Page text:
11. & 12. Sancerre and New Zealand Sauvignon Blanc
France’s Sancerre has been a premier location for Sauvignon Blanc since the early 1900s; New Zealand is the new kid on the block. Buy a couple of top bottles to compare: the flinty, citrusy 2019 Domaine Vacheron Sancerre ($43) and the peppery, grassy 2020 Cloudy Bay Sauvignon Blanc ($29). Odds are you’ll like one better than the other; use that knowledge as a guide.
13. & 14. Sweet and Dry German Riesling
Not all Rieslings are sweet! For a comparison—and to understand why sweeter-style Rieslings can be just as vibrant as dry ones—open two bottles from top German producer Dr. Loosen: the 2019 Dr. Loosen Red Slate Riesling Dry ($17) and the 2019 Dr. Loosen Blue Slate Riesling Kabinett ($21), which has a slight amount of residual sugar.
15. & 16. Rhône Syrah and Australian Shiraz
Hint for this step: First roast a leg of lamb (you’ll want something hearty to go with these wines), then pour a savory, cool-climate northern Rhône Syrah like the 2018 E. Guigal Crozes-Hermitage Rouge ($28) alongside a more luscious, fruity, warm-region Aussie Shiraz, such as the 2016 Hentley Farm Barossa Valley Shiraz ($36). And maybe invite a few friends over, too.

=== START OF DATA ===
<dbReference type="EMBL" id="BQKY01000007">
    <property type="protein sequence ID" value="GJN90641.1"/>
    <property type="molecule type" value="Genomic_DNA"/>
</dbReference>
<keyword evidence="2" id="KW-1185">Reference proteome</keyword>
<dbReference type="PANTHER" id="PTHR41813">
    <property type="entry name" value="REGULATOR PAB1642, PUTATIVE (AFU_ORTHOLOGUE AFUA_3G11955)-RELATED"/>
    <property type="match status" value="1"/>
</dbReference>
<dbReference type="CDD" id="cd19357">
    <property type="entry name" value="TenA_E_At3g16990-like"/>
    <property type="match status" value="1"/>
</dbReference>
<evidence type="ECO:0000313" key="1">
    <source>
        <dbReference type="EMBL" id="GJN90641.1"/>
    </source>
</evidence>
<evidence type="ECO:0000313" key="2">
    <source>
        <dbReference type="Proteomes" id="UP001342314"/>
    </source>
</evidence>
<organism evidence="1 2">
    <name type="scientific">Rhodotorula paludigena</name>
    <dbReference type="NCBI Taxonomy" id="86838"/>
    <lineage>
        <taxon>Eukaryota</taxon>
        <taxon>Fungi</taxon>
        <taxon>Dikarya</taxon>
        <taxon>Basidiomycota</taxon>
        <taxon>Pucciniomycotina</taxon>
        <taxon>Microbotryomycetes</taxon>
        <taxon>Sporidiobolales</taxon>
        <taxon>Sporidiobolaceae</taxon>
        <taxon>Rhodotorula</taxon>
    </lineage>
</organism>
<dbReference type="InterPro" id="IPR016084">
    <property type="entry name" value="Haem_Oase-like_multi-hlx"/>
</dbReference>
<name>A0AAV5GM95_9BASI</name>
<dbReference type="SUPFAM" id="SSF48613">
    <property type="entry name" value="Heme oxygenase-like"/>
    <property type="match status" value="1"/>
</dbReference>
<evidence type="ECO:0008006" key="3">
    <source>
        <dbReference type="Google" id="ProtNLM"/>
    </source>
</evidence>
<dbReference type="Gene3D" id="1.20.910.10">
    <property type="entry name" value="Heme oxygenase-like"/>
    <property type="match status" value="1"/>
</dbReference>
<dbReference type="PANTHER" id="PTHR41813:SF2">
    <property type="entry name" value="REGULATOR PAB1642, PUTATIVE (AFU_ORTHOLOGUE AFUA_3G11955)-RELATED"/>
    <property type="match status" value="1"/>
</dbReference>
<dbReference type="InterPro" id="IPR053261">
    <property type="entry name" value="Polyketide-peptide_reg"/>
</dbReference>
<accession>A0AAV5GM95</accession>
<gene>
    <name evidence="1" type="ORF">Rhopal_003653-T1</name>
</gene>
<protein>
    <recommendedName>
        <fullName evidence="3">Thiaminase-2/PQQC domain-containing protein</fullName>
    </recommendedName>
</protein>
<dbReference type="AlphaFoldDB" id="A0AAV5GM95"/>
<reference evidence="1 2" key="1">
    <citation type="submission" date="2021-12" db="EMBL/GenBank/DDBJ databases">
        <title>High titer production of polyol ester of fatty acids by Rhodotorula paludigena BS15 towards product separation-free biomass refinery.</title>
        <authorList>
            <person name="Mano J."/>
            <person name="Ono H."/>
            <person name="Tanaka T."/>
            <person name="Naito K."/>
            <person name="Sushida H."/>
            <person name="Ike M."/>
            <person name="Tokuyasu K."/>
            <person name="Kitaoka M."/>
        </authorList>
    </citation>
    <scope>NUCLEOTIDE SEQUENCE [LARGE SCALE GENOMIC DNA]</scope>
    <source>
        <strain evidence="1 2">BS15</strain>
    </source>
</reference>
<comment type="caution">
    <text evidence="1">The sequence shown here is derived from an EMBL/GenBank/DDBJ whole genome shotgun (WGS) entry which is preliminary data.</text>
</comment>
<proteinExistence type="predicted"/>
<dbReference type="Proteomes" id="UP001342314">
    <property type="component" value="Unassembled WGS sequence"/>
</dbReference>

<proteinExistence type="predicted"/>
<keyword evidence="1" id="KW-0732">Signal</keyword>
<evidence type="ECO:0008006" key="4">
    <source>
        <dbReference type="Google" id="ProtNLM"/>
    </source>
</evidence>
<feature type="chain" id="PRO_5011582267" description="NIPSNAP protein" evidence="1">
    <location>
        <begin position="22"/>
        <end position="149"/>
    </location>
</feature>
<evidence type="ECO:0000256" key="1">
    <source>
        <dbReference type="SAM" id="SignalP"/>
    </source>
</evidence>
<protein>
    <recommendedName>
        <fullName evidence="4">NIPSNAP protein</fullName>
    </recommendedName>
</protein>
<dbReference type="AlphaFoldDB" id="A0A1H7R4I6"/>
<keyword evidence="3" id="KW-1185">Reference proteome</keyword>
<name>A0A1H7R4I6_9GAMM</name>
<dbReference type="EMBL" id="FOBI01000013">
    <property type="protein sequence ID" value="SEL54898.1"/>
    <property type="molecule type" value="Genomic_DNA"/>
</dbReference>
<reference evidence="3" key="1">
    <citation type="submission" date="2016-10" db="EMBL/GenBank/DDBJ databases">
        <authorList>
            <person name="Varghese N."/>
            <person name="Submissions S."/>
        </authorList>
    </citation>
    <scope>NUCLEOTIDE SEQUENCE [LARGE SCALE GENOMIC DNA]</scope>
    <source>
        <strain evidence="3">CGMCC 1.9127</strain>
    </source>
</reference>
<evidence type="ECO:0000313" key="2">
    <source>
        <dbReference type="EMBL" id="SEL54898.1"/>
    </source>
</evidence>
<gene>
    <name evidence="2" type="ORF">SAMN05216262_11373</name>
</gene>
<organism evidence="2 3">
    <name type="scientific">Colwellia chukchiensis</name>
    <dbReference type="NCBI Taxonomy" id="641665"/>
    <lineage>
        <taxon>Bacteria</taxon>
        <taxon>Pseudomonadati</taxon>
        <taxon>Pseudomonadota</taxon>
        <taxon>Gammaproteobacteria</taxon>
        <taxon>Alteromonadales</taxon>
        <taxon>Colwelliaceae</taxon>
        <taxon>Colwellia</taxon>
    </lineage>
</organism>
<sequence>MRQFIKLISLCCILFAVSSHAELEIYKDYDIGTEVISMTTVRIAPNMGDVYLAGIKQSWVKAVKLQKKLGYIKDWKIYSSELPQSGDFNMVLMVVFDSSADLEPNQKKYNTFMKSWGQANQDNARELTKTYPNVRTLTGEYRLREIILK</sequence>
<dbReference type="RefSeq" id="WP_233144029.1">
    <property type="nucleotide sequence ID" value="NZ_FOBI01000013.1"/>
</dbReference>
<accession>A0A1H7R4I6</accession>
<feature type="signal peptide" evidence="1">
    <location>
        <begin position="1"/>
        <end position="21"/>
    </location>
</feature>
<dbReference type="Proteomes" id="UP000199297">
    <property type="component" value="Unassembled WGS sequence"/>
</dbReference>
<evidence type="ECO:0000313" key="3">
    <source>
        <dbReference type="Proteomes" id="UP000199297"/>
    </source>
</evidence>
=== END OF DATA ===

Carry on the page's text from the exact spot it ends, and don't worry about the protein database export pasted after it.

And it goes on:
All rosés taste alike, right? Light, simple summer sippers, perfect for poolside quaffing? Think again. The rosés of France’s Bandol region have the depth and character of great white wines. Open a bottle of the 2019 Domaine du Gros Noré Bandol Rosé ($36) and see for yourself.
It’s been 13 years since the movie Sideways came out, and yet, thanks to it, some people are still locked into the idea that Merlot is...bad. Or, at the very least, uncool. Dispel this prejudice with a layered, world-class example like the 2017 Pepper Bridge Walla Walla Valley Merlot ($50) from Washington state.
19. Australian Cabernet